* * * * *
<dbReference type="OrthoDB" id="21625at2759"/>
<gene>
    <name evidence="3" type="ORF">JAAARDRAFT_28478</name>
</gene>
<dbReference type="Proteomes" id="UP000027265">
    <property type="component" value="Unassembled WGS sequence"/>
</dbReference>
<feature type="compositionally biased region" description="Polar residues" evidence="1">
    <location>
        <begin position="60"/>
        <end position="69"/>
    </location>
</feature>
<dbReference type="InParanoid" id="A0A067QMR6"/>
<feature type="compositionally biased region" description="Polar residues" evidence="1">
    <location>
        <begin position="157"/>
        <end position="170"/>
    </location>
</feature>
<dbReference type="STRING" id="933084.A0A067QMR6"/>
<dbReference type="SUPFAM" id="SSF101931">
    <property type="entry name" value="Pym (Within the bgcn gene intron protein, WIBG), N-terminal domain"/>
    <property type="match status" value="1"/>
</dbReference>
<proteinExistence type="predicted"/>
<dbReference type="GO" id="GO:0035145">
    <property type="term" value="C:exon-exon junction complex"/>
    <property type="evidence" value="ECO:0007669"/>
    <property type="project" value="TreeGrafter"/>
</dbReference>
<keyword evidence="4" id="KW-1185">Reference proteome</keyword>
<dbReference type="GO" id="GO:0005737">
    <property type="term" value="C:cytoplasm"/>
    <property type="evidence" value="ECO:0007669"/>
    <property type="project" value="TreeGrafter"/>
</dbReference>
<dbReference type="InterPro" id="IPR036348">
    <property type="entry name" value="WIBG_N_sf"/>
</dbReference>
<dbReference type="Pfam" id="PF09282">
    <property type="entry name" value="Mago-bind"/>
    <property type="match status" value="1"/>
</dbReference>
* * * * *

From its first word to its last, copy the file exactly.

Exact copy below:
<dbReference type="OrthoDB" id="21625at2759"/>
<gene>
    <name evidence="3" type="ORF">JAAARDRAFT_28478</name>
</gene>
<dbReference type="Proteomes" id="UP000027265">
    <property type="component" value="Unassembled WGS sequence"/>
</dbReference>
<feature type="compositionally biased region" description="Polar residues" evidence="1">
    <location>
        <begin position="60"/>
        <end position="69"/>
    </location>
</feature>
<dbReference type="InParanoid" id="A0A067QMR6"/>
<feature type="compositionally biased region" description="Polar residues" evidence="1">
    <location>
        <begin position="157"/>
        <end position="170"/>
    </location>
</feature>
<dbReference type="STRING" id="933084.A0A067QMR6"/>
<dbReference type="SUPFAM" id="SSF101931">
    <property type="entry name" value="Pym (Within the bgcn gene intron protein, WIBG), N-terminal domain"/>
    <property type="match status" value="1"/>
</dbReference>
<proteinExistence type="predicted"/>
<dbReference type="GO" id="GO:0035145">
    <property type="term" value="C:exon-exon junction complex"/>
    <property type="evidence" value="ECO:0007669"/>
    <property type="project" value="TreeGrafter"/>
</dbReference>
<keyword evidence="4" id="KW-1185">Reference proteome</keyword>
<dbReference type="GO" id="GO:0005737">
    <property type="term" value="C:cytoplasm"/>
    <property type="evidence" value="ECO:0007669"/>
    <property type="project" value="TreeGrafter"/>
</dbReference>
<dbReference type="InterPro" id="IPR036348">
    <property type="entry name" value="WIBG_N_sf"/>
</dbReference>
<dbReference type="Pfam" id="PF09282">
    <property type="entry name" value="Mago-bind"/>
    <property type="match status" value="1"/>
</dbReference>